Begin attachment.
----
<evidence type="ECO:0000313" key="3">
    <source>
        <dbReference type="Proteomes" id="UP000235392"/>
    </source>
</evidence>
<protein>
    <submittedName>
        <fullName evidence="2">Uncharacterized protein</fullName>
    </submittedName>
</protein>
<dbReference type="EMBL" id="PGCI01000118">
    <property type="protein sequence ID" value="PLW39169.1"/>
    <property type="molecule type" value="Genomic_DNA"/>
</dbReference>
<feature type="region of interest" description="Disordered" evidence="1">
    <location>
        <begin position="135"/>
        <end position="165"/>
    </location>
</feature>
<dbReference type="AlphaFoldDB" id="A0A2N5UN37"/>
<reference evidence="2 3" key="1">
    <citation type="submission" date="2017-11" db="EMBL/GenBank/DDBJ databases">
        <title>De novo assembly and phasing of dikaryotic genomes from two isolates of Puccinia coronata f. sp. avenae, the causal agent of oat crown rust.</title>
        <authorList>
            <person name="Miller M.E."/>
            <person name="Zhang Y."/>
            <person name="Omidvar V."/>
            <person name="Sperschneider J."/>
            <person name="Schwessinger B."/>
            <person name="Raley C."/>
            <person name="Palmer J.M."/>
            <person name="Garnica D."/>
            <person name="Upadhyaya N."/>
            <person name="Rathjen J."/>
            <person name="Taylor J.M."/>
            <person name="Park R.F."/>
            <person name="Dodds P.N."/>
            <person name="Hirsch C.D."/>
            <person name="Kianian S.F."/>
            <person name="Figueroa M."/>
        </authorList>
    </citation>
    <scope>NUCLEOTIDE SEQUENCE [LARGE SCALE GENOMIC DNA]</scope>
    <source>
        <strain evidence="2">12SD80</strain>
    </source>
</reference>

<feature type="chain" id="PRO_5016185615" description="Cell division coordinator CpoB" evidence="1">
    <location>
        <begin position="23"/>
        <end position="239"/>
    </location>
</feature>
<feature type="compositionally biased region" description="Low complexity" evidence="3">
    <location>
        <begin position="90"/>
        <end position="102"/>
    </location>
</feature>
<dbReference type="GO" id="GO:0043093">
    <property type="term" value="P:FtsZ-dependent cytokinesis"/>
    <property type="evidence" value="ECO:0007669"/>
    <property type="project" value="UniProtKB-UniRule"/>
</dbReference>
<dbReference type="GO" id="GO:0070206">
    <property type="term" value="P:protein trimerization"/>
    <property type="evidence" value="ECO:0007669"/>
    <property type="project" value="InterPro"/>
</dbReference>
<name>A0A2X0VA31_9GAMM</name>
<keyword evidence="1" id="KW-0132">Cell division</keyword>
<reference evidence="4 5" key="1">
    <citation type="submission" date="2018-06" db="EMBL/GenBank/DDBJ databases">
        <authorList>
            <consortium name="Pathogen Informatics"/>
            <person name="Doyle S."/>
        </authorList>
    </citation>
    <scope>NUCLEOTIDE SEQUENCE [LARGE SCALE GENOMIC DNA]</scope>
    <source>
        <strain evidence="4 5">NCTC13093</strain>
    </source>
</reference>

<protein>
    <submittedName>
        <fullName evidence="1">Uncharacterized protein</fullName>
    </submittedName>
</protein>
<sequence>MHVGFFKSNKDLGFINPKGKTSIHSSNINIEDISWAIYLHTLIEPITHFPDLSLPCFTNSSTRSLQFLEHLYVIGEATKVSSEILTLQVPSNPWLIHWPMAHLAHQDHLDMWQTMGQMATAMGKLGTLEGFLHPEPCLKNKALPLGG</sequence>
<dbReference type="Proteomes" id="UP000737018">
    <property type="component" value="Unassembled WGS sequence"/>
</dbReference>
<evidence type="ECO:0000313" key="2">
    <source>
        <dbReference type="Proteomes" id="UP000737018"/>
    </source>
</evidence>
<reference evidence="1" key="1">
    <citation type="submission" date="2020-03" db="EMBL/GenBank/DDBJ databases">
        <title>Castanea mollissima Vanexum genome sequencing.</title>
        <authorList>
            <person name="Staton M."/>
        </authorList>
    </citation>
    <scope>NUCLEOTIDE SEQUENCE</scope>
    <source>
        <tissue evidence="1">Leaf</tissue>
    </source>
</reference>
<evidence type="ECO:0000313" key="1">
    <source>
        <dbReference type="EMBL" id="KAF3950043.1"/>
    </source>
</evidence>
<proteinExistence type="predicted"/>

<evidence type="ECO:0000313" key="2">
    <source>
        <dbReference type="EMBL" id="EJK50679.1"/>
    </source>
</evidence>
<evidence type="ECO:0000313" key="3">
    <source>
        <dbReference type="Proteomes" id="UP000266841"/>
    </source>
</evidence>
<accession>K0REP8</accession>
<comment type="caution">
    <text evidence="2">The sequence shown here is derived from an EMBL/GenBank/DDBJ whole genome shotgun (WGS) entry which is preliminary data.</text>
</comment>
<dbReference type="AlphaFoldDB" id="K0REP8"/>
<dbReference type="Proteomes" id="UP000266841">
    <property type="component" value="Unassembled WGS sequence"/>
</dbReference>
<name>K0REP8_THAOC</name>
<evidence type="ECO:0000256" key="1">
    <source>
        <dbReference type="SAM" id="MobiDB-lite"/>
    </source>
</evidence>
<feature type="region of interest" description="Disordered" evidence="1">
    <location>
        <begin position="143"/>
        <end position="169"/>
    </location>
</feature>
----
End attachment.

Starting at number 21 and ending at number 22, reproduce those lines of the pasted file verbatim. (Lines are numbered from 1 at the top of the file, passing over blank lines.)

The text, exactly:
<dbReference type="AlphaFoldDB" id="A0A2N5UN37"/>
<reference evidence="2 3" key="1">